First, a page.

The Every Student Succeeds Act (ESSA), the recent reauthorization of our nation’s education law, recognizes the learning and health connection and provides opportunities for health and wellness to be more fully integrated into education policy and practice.

How does health and wellness fit into ESSA?

  • 36 states and the District of Columbia will now hold schools accountable for chronic absenteeism. While the causes of chronic absenteeism are multifold, research shows that student physical, mental, and a school’s health and wellness environment are key factors.
  • In addition to many states including chronic absenteeism in their state accountability systems, all state school report cards must now include chronic absenteeism.
  • ESSA includes a strong focus on school climate and social and emotional learning (SEL). Nutrition and physical activity have a major impact both school climate and SEL.
  • Funding designated to support the lowest performing schools can be used to support student engagement and promote healthy, safe, and supportive school environments. Based upon a comprehensive needs assessment, schools must develop a school improvement plan. Ensuring that needs assessments examine the health and wellness environment in the school is essential to this process.
  • Funding designated to provide high-quality professional development for all school staff, can be used to train school staff on the learning and health connection, as well as to provide training for health and physical education teachers and specialized instructional support personnel (school nurses, school psychologists, etc.).
  • At least 20% of the funds districts receive from the Student Support and Academic Enrichment Grant must be allocated to improving the safety and health of students and at least 20% to providing a well-rounded education (including health and physical education). Any school district receiving more than $30,000 from this grant program must conduct a needs assessment and use the funds to address the needs identified.

ESSA implementation is almost entirely state driven; the responsibility will be on school districts to carry out much of the work. As important voices of the community, families are in a unique position to advocate for school and afterschool to serve the whole child and meet the full spectrum of student needs.

Here are four action steps:

  1. Find out how you can influence your state’s implementation of ESSA. Read Using Needs Assessments to Connect Learning + Health.
  2. Spread the word on how ESSA can support student health and wellness with our ESSA FAQ. You can read more about what your state included in its state plan here.
  3. Invite a community partner (like parks and recreation) to join you on your district or school wellness committee to influence ESSA implementation in the district. Wellness committees can inform district and school-level needs assessments and identify sources of health and wellness data.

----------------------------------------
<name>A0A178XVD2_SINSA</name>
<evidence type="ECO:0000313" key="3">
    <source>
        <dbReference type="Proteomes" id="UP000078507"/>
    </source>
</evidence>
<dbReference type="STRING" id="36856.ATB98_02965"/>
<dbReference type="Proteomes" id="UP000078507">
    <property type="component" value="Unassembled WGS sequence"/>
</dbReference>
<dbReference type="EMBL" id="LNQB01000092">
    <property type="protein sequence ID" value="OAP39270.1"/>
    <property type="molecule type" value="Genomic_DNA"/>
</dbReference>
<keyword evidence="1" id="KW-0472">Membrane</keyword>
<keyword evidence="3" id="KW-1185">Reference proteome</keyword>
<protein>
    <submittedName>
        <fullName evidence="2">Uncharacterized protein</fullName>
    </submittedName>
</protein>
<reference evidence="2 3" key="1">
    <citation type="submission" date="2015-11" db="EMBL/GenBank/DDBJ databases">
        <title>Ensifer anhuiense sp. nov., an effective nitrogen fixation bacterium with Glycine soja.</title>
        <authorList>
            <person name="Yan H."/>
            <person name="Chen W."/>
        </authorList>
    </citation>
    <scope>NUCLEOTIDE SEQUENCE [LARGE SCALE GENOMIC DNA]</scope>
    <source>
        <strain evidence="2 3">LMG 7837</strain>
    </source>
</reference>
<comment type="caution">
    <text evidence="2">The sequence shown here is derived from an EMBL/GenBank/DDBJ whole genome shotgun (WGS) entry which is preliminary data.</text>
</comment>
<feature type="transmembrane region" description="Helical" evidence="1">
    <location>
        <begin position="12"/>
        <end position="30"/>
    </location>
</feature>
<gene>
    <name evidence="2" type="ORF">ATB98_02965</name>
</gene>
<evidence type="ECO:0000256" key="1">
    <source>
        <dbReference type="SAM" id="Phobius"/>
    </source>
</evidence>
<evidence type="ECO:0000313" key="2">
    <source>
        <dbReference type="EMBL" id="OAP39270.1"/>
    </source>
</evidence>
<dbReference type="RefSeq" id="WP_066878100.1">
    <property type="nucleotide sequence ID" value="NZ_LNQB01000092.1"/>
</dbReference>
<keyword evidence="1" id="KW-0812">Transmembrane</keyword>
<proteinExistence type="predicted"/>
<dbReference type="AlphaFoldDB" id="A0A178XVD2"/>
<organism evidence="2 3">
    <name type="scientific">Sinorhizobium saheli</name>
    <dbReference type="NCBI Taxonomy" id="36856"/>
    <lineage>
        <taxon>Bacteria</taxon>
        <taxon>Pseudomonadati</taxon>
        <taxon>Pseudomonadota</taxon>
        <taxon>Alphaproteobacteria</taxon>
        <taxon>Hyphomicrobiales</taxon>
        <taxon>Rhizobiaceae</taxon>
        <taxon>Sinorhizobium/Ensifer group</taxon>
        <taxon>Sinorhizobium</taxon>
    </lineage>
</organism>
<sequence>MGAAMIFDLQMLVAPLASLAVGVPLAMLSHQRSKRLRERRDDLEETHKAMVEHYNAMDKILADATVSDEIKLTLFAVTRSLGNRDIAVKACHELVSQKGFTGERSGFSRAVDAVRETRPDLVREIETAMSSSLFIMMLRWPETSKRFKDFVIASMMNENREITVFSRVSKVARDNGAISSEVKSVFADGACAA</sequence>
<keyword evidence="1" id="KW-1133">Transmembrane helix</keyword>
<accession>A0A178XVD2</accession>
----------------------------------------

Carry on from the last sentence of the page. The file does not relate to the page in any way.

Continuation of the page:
4. Invite members of your local school board to your next school, family or community event. Talk to them about ensuring that ESSA is implemented in a way that supports student health and wellness.

Sign up here to get regular updates from Healthier Generation and the Healthy Schools Campaign on how states are implementing ESSA in a way that supports student health and wellness. If you have questions or need additional resources, contact Nancy Katz or Alex Mays.

What Can Your PTA Do About the Opioid Epidemic?

It seems that no matter where you turn, there are more and more reports about the opioid epidemic. It has impacted everyone across the country regardless of age, gender, race, ethnicity or socioeconomic status. This is an equal-opportunity epidemic—meaning no one is immune. However, there is still a negative public perception about individuals who struggle with substance use disorders. The myth that it is a willpower issue or “they deserve what they get” fuels the stigma that often stops people from reaching out and asking for help.

In order to get an understanding of where our country is with this epidemic, take a look at the following statistics from National Institute on Drug Abuse[1]:

  • Roughly 21% to 29% of patients prescribed opioids for chronic pain misuse them.
  • Between 8% and 12% develop an opioid use disorder.
  • An estimated 4% to 6% of patients who misuse prescription opioids transition to heroin.
  • About 80% of people who use heroin first misused prescription opioids.
  • Opioid overdoses increased 30% from in 45 states between July 2016 and September 2017.
  • The Midwest saw opioid overdoses increase 70% between July 2016 and September 2017.
  • Opioid overdoses in large cities increased by 54% in 16 states.
  • Synthetic opioids (primarily fentanyl) passed prescription opioids as the most common drugs involved in overdose deaths. In 2016, synthetic opioids were involved in nearly 50% of opioid-related deaths, up from 14%.[2]

These numbers are alarming and they don’t tell the stories of struggling families trying to access treatment for loved ones, or whole communities devastated by overdose deaths. You may wonder, what can I do to make an impact? How can I be part of the solution? What can my PTA do to make a difference?

The good news is, you can help in many ways!

  1. Advocate for streamlining access to an appropriate level of care services, including medication-assisted services: There isn’t a one-size-fits-all approach for substance use disorder treatment. Each person needs to be assessed individually based on their needs and experiences.